New Approach Speeds Up Differentiation of Stem Cells
Medgadget.com, January 22, 2010
Endothelial cells comprise the lining of the blood
vessels. They play a fundamental role in overall health due to their ability
to: a) act as a selective barrier between circulation and tissue, allowing
certain cells to enter tissue from the blood stream while not allowing others;
b) keeping the blood vessels free of clotting; and c) controlling contraction of
the blood vessels. Diseases such as atherosclerosis are believed to occur
because of injury to the endothelial cells. The Ross classic paradigm states
that seemingly disparate cardiovascular risk factors act on a final common
pathway that culminates in endothelial-cell injury (Ross. The pathogenesis of
atherosclerosis: a perspective for the 1990s. Nature 1993;362:801-9).
The body has naturally occurring stem cells that regenerate
the endothelium called “endothelial progenitor cells” (EPC). These cells are
found in circulation and their levels are associated with decreased risk of
cardiovascular disease (Hill et al. New England Journal of Medicine 348;7).
Additionally, known cardiovascular risk factors such as smoking have been
demonstrated to directly decrease circulating EPC numbers, which normalize upon
cessation, as seen in this video
http://www.youtube.com/watch?v=DA2box-mP4g. Food supplements such as Stem-Kine
have been demonstrated to increase the number of circulating EPC, and therefore
possibly reducing cardiovascular risk factors
An alternative method of increasing endothelial health is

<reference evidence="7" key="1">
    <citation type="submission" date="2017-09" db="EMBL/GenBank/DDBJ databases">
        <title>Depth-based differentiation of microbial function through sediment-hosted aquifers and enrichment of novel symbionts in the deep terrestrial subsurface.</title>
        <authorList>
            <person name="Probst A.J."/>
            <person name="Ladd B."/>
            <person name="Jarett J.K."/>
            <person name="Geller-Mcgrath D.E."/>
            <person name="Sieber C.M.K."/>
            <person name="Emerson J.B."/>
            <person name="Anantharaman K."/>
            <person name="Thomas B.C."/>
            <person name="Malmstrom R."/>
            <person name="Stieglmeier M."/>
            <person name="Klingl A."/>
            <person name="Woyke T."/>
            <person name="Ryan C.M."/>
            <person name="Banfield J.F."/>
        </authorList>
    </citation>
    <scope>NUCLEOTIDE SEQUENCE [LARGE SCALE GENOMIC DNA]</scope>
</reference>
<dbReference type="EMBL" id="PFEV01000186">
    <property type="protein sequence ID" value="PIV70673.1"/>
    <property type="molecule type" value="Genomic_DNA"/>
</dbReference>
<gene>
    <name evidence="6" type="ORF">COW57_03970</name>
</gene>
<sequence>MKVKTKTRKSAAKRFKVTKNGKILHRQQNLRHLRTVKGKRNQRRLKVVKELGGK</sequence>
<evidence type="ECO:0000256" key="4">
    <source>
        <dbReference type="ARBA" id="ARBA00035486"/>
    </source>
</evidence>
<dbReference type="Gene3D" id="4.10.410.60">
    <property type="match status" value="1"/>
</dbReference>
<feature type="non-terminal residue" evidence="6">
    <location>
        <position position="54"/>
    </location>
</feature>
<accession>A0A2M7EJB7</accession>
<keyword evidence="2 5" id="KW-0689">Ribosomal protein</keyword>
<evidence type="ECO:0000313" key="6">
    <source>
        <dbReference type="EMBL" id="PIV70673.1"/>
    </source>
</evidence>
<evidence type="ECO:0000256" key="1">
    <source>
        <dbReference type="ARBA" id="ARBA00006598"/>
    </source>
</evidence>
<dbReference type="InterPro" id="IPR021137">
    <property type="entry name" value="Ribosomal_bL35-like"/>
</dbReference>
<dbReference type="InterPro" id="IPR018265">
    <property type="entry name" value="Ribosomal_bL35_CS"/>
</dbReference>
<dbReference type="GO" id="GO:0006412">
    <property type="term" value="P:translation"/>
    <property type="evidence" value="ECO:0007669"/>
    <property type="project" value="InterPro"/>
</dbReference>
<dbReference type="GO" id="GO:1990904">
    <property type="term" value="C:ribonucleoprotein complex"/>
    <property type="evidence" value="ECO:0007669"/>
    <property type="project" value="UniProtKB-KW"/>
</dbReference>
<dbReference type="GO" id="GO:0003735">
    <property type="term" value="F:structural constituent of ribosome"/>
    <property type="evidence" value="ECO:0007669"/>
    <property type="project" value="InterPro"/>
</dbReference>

by administration of EPC from exogenous sources. For example, in patients with
an advanced form of peripheral artery disease, termed critical limb ischemia,
administration of bone marrow cells has been demonstrated to cause therapeutic
http://www.youtube.com/watch?v=OwIOL13vXQ4. This is believed to occur at
least in part due to the high concentration of EPC in this tissue.
Theoretically the administration of EPC would be therapeutically beneficial in
that high numbers of progenitor cells may be administered on a as-needed basis.
The major limitation of EPC administration is that it is difficult to generate
large number of these cells.
A recent study (James et al. Expansion and maintenance
of human embryonic stem cell-derived endothelial cells by TGFbeta inhibition is
Id1 dependent. Nat Biotechnol. 2010 Jan 17) reported a novel method of
screening for agents that cause stem cells to develop into EPC. Investigators
from the Howard Hughes Medical Institute, the Ansary Stem Cell Institute, and
the Department of Genetic Medicine, Weill Cornell Medical College constructed
embryonic stem cell lines that glow green upon differentiation into endothelial
cells. Specifically, they used genetic engineering to insert the endothelial
cell-specific VE-cadherin promoter into embryonic stem cells, so that when the
promoter is active it drives expression of green fluorescent protein (GFP),
which causes only endothelial cells to glow green.
Out of numerous approaches screened, it was found that the
inhibition of the growth factor TGF-beta resulted in profound increases in
formation of endothelial cells from embryonic stem cells. However the blockade
of TGF-beta had to be performed at certain timepoints of the in vitro culture in
order to attain maximum yield.
Dr James, who was the lead author of the study stated
“Blocking TGF-beta at just the right time during cell culturing dramatically
increased the number of vascular endothelial cells produced. Previously,
researchers needed to start with five stem cells for every endothelial cell they
hoped to generate. But with the new method, starting with five stem cells
generated 40 endothelial cells“.
The ability to screen stem cells for drugs that stimulate
differentiation will allow for use of high-throughput approaches towards
identifying agents that selectively modulate generation of endothelium. This is
a very powerful tool that can be used for development of compounds which, like
Stem-Kine, may be useful in increasing generation of new blood vessels. This
would have major implications in the treatment of cardiovascular disease.